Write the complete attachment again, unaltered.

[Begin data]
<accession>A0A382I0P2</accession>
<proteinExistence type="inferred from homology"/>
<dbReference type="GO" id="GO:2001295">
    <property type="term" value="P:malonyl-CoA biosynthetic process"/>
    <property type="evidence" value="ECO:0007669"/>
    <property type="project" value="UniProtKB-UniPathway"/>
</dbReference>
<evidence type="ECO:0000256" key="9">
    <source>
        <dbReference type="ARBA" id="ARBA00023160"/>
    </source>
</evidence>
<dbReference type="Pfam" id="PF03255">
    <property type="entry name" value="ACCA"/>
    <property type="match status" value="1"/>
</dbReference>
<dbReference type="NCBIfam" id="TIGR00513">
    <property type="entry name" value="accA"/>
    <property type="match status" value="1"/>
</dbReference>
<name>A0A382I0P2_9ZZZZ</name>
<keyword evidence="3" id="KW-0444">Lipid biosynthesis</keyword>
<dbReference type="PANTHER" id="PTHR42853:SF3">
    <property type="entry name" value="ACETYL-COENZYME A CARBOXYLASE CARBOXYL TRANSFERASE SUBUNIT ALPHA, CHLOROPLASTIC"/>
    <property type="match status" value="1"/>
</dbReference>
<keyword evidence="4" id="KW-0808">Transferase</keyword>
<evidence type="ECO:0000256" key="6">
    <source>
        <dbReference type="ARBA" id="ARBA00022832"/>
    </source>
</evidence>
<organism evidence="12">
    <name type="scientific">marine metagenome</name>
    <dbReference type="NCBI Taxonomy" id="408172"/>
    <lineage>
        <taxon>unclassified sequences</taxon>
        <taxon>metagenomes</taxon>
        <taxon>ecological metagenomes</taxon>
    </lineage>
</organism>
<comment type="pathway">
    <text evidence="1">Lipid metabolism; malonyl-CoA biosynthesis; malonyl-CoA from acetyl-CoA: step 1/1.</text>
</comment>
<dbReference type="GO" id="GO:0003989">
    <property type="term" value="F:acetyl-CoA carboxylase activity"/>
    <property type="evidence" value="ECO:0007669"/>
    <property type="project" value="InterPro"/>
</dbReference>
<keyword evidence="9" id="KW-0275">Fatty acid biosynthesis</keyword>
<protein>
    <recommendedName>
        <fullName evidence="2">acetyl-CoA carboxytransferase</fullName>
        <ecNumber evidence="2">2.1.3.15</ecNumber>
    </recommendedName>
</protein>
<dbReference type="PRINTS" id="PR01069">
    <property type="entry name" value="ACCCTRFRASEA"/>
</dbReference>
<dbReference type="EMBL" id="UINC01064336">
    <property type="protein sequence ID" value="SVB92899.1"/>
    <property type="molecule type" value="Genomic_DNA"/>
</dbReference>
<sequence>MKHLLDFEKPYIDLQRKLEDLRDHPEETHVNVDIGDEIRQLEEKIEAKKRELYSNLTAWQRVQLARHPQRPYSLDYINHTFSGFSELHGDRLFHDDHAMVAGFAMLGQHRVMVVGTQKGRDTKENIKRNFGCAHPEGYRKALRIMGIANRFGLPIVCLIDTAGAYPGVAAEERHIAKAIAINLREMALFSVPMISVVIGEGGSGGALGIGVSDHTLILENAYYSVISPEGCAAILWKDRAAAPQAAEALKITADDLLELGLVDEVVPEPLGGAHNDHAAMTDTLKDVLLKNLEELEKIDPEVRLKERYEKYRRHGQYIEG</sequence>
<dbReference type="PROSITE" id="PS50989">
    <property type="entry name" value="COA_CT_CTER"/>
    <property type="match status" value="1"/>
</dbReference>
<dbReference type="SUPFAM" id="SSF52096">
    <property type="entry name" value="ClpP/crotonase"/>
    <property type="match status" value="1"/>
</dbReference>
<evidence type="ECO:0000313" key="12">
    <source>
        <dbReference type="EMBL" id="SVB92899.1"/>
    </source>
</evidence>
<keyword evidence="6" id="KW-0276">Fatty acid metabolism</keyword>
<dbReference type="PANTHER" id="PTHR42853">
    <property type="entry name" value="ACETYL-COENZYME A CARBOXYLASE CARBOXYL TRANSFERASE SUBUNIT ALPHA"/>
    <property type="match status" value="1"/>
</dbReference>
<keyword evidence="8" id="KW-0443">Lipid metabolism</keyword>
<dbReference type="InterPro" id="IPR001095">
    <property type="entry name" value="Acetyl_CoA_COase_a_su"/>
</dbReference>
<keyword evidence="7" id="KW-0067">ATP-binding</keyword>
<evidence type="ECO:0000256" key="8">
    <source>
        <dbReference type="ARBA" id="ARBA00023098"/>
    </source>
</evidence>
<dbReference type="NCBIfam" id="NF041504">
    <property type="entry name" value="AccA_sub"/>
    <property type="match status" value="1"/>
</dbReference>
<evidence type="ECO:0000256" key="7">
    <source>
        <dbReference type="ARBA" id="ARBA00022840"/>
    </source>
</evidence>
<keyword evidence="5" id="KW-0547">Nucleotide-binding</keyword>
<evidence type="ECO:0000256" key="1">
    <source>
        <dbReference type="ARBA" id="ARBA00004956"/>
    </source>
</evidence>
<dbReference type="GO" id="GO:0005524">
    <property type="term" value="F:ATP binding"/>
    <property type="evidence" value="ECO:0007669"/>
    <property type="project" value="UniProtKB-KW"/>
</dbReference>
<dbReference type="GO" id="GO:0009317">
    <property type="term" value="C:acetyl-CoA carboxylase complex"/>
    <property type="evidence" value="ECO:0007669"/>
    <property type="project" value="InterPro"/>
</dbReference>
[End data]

<accession>A0A382I0P2</accession>
<proteinExistence type="inferred from homology"/>
<dbReference type="GO" id="GO:2001295">
    <property type="term" value="P:malonyl-CoA biosynthetic process"/>
    <property type="evidence" value="ECO:0007669"/>
    <property type="project" value="UniProtKB-UniPathway"/>
</dbReference>
<evidence type="ECO:0000256" key="9">
    <source>
        <dbReference type="ARBA" id="ARBA00023160"/>
    </source>
</evidence>
<dbReference type="Pfam" id="PF03255">
    <property type="entry name" value="ACCA"/>
    <property type="match status" value="1"/>
</dbReference>
<dbReference type="NCBIfam" id="TIGR00513">
    <property type="entry name" value="accA"/>
    <property type="match status" value="1"/>
</dbReference>
<name>A0A382I0P2_9ZZZZ</name>
<keyword evidence="3" id="KW-0444">Lipid biosynthesis</keyword>
<dbReference type="PANTHER" id="PTHR42853:SF3">
    <property type="entry name" value="ACETYL-COENZYME A CARBOXYLASE CARBOXYL TRANSFERASE SUBUNIT ALPHA, CHLOROPLASTIC"/>
    <property type="match status" value="1"/>
</dbReference>
<keyword evidence="4" id="KW-0808">Transferase</keyword>
<evidence type="ECO:0000256" key="6">
    <source>
        <dbReference type="ARBA" id="ARBA00022832"/>
    </source>
</evidence>
<organism evidence="12">
    <name type="scientific">marine metagenome</name>
    <dbReference type="NCBI Taxonomy" id="408172"/>
    <lineage>
        <taxon>unclassified sequences</taxon>
        <taxon>metagenomes</taxon>
        <taxon>ecological metagenomes</taxon>
    </lineage>
</organism>
<comment type="pathway">
    <text evidence="1">Lipid metabolism; malonyl-CoA biosynthesis; malonyl-CoA from acetyl-CoA: step 1/1.</text>
</comment>
<dbReference type="GO" id="GO:0003989">
    <property type="term" value="F:acetyl-CoA carboxylase activity"/>
    <property type="evidence" value="ECO:0007669"/>
    <property type="project" value="InterPro"/>
</dbReference>
<keyword evidence="9" id="KW-0275">Fatty acid biosynthesis</keyword>
<protein>
    <recommendedName>
        <fullName evidence="2">acetyl-CoA carboxytransferase</fullName>
        <ecNumber evidence="2">2.1.3.15</ecNumber>
    </recommendedName>
</protein>
<dbReference type="PRINTS" id="PR01069">
    <property type="entry name" value="ACCCTRFRASEA"/>
</dbReference>
<dbReference type="EMBL" id="UINC01064336">
    <property type="protein sequence ID" value="SVB92899.1"/>
    <property type="molecule type" value="Genomic_DNA"/>
</dbReference>
<sequence>MKHLLDFEKPYIDLQRKLEDLRDHPEETHVNVDIGDEIRQLEEKIEAKKRELYSNLTAWQRVQLARHPQRPYSLDYINHTFSGFSELHGDRLFHDDHAMVAGFAMLGQHRVMVVGTQKGRDTKENIKRNFGCAHPEGYRKALRIMGIANRFGLPIVCLIDTAGAYPGVAAEERHIAKAIAINLREMALFSVPMISVVIGEGGSGGALGIGVSDHTLILENAYYSVISPEGCAAILWKDRAAAPQAAEALKITADDLLELGLVDEVVPEPLGGAHNDHAAMTDTLKDVLLKNLEELEKIDPEVRLKERYEKYRRHGQYIEG</sequence>
<dbReference type="PROSITE" id="PS50989">
    <property type="entry name" value="COA_CT_CTER"/>
    <property type="match status" value="1"/>
</dbReference>
<dbReference type="SUPFAM" id="SSF52096">
    <property type="entry name" value="ClpP/crotonase"/>
    <property type="match status" value="1"/>
</dbReference>
<evidence type="ECO:0000313" key="12">
    <source>
        <dbReference type="EMBL" id="SVB92899.1"/>
    </source>
</evidence>
<keyword evidence="6" id="KW-0276">Fatty acid metabolism</keyword>
<dbReference type="PANTHER" id="PTHR42853">
    <property type="entry name" value="ACETYL-COENZYME A CARBOXYLASE CARBOXYL TRANSFERASE SUBUNIT ALPHA"/>
    <property type="match status" value="1"/>
</dbReference>
<keyword evidence="8" id="KW-0443">Lipid metabolism</keyword>
<dbReference type="InterPro" id="IPR001095">
    <property type="entry name" value="Acetyl_CoA_COase_a_su"/>
</dbReference>
<keyword evidence="7" id="KW-0067">ATP-binding</keyword>
<evidence type="ECO:0000256" key="8">
    <source>
        <dbReference type="ARBA" id="ARBA00023098"/>
    </source>
</evidence>
<dbReference type="NCBIfam" id="NF041504">
    <property type="entry name" value="AccA_sub"/>
    <property type="match status" value="1"/>
</dbReference>
<evidence type="ECO:0000256" key="7">
    <source>
        <dbReference type="ARBA" id="ARBA00022840"/>
    </source>
</evidence>
<keyword evidence="5" id="KW-0547">Nucleotide-binding</keyword>
<evidence type="ECO:0000256" key="1">
    <source>
        <dbReference type="ARBA" id="ARBA00004956"/>
    </source>
</evidence>
<dbReference type="GO" id="GO:0005524">
    <property type="term" value="F:ATP binding"/>
    <property type="evidence" value="ECO:0007669"/>
    <property type="project" value="UniProtKB-KW"/>
</dbReference>
<dbReference type="GO" id="GO:0009317">
    <property type="term" value="C:acetyl-CoA carboxylase complex"/>
    <property type="evidence" value="ECO:0007669"/>
    <property type="project" value="InterPro"/>
</dbReference>